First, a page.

What is the goal of education?
Ultimately, isn’t it to turn children into productive and happy adults? “Productive” not necessarily meaning one who, as a slave to the system, crams as much as possible into a day simply to contribute to the GDP, but instead one who is contributing to the overall good of a community rather than expecting someone else to provide.
Life stays interesting when we’re learning. Yet too many are trapped in the idea that learning takes place at a desk while listening to a person with a degree of some sort who is paid to teach. Given that mindset, learning stops when we leave a school building and interact with the people outside it. Worse yet, it stops when we finish school.
Nothing could be farther from the truth.
It is outside that school building, in among the people “in the trenches” that a person is free to learn what s/he wants, when s/he wants and from experience rather than books. Such learning can happen anywhere, at any time and at any age–far beyond the years required for a diploma or a degree. It is a thrilling, engaging form of learning that has no limits.
Helping your children to become lifelong learners is one of the greatest gifts you can give them. Schools will not teach it to them. Some excellent teachers will try to instill it, but if you want to be sure your children are fully engaged for their entire lives, then make it a priority to help them down that path.
How? From experience, I can offer these tips:
- Don’t be in a hurry to answer all their questions. Even if you know the answer, why not look it up? Or try an easy experiment that demonstrates the answer. Help them develop research and experimentation skills from an early age.
- Help them think and reason. Use questions such as what do you think? or what would happen if? Why? How? Encourage an inquisitive nature.
- Help them learn without a desk. Garden with them. Take them to the park. When you take them grocery shopping, give them jobs to do. By the time my sons were about 10, I could give them half my grocery list and send them to the other end of the store to work toward the middle. They compared prices and used coupons. Not sure I could do that now–stores are too big and the world is too dangerous to have little ones that far away. That doesn’t mean you can’t work toward each other from opposite ends of an aisle.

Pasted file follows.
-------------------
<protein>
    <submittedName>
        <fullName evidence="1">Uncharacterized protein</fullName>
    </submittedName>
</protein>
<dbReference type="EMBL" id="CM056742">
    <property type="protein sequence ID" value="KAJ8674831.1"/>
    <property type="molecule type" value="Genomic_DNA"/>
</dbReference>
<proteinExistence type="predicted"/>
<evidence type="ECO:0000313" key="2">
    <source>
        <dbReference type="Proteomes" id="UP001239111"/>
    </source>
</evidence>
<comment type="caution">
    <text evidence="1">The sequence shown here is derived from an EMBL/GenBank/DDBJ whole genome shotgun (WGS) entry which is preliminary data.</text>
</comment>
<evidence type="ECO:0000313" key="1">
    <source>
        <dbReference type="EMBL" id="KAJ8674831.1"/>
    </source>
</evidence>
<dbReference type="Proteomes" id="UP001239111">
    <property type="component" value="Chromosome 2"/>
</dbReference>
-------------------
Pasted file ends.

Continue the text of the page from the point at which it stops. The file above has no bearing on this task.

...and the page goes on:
- Show them that not all good teachers are certified. Do you have someone in your family who is a natural “expert”? Maybe a carpenter, or a mechanic, or a beekeeper. Does someone raise cattle? Work as a bat removal specialist? (We have a friend who is!). Let them learn a foreign language from a native. Or learn about another culture by immersion.
- Spend time with them in libraries, museums, at the zoo, the farmers’ market, at plays, concerts, movies (including documentaries!). Yes, schools will take them to some of these places on field trips, but again–it’s a structured activity with time restrictions. Take them when there is time for them to explore the things that really interest them.
- Talk with them. Encourage honest and open communication. They will carry it outside the family circle and know how to interact with others who are not necessarily their agemates. Their world expands and their understand of it deepens.
- Read to them. Too many parents stop reading aloud when the children begin learning to read. This is such a mistake! It will not make them lazy; it will not hinder their progress as independent readers. It helps them develop vocabulary that is currently beyond their level. It introduces them to subjects they might not think they have an interest in. It develops listening skills. When they are fluent readers, why not have a family read-aloud night and take turns reading to one another? It is a cheap, calm and lovely way to spend a family night.
- Set the example. Stay curious. Ask questions. Look for opportunities to explore. Don’t let new words slide past simply guessing at the meaning by context clues. Look them up; it’s so easy with the electronic dictionaries! If something makes you curious, take the time to research it. Try new recipes. Learn new hobbies. Develop new interests. Your children watch you. Show them how to spend a lifetime learning.